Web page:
The King Conservation District is facilitating increased participation in the King County Agricultural Drainage Assistance Program through landowner outreach, financial assistance and project monitoring. Surveying landowners to assess drainage problems across King County is an essential first step in the project. Information gleaned from the survey will be used to design and implement programs for landowners interested in improving their field drainage.
KCD is collaborating with King County Stormwater Services on an agricultural drainage survey of landowners across all of the county’s Agricultural Production Districts. As a starting point, in early 2015 we partnered with the Snoqualmie Valley Preservation Alliance on an assessment of drainage problems the Snoqualmie Valley and below is a summary of our preliminary findings.
In mid-February, 2015, we mailed survey forms to approximately 300 landowners in the Snoqualmie Valley. Seventy-five landowners responded to the survey, representing 2,964 acres with an estimated 17.4 linear miles of drainage. 70% of the respondents said their operations are impacted by poor drainage. The landowners also indicated that drainage problems have been building on their fields for an average of 30 years.
Landowners reported flooding from the Snoqualmie River is the primary cause of drainage problems in the valley. Major impediments to getting the water off fields following flood events are sediment and vegetation in drainage ditches, and blockage of drainage channels by beaver dams. The survey also showed many landowners are impacted by poor drainage on neighboring properties.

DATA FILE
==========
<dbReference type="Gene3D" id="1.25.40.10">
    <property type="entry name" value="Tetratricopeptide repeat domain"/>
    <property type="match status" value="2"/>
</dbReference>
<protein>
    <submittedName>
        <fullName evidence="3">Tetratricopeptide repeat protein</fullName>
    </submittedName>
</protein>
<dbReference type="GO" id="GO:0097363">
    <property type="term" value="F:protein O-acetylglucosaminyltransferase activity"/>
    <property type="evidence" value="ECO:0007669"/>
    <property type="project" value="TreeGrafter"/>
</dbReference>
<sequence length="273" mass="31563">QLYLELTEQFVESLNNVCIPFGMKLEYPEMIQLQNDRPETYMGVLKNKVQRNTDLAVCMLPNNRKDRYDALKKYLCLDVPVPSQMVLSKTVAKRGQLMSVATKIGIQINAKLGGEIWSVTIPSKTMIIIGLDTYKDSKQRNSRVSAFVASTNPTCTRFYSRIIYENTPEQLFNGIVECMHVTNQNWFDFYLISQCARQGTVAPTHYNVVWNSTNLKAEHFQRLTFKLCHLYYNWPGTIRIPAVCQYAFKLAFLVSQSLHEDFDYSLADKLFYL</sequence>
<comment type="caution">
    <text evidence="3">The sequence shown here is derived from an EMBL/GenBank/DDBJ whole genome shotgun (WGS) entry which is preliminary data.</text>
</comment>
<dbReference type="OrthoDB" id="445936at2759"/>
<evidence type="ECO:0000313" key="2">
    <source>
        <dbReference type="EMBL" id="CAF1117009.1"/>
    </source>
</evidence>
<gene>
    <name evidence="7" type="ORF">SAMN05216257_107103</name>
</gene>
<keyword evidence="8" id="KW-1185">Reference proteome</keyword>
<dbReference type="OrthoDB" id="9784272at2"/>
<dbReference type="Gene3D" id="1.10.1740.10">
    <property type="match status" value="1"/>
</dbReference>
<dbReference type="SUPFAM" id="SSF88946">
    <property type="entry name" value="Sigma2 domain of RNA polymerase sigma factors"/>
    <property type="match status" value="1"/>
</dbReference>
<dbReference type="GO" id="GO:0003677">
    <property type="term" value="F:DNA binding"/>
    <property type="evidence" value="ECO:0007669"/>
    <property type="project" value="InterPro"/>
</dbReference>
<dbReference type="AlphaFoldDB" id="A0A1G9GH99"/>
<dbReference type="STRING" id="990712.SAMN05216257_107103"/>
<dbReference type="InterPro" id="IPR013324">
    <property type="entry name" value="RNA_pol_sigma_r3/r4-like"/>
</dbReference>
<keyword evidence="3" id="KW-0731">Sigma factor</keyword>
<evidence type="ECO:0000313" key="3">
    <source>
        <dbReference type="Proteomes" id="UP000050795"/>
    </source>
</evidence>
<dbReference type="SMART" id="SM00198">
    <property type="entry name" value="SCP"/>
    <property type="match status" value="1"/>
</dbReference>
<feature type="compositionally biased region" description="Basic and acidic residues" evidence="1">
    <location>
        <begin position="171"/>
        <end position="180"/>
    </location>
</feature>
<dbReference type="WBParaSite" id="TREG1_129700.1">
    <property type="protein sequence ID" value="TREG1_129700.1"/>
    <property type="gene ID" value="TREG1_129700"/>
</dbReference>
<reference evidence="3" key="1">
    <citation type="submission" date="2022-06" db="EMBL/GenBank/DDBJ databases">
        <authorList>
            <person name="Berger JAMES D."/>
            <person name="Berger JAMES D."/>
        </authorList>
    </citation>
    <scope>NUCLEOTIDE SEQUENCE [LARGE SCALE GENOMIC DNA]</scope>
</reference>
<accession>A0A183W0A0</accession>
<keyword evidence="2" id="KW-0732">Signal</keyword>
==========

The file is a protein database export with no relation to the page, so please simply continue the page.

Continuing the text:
After river flooding, beaver dams were identified as the third highest cause of drainage problems in the Snoqualmie Valley. In the initial survey, 30 landowners reported an estimated 2,200 acres impacted by poor drainage caused by beaver dams.
Dairy and livestock have long been the primary farming operations in the Snoqualmie Valley, so pasture and hay fields are most impacted by poor drainage. Surprisingly, farm access roads were identified as the next highest concern, followed by vegetables, nursery crops, berries, and Christmas trees.
Landowners seeking to resolve drainage problems are confronted by several major barriers, starting with project costs, permitting, regulations, and the need for technical assistance. Over the next several months the agricultural drainage survey will be expanded to all of the APDs and the findings will be used to develop additional programs and services to assist with keeping land in production across King County.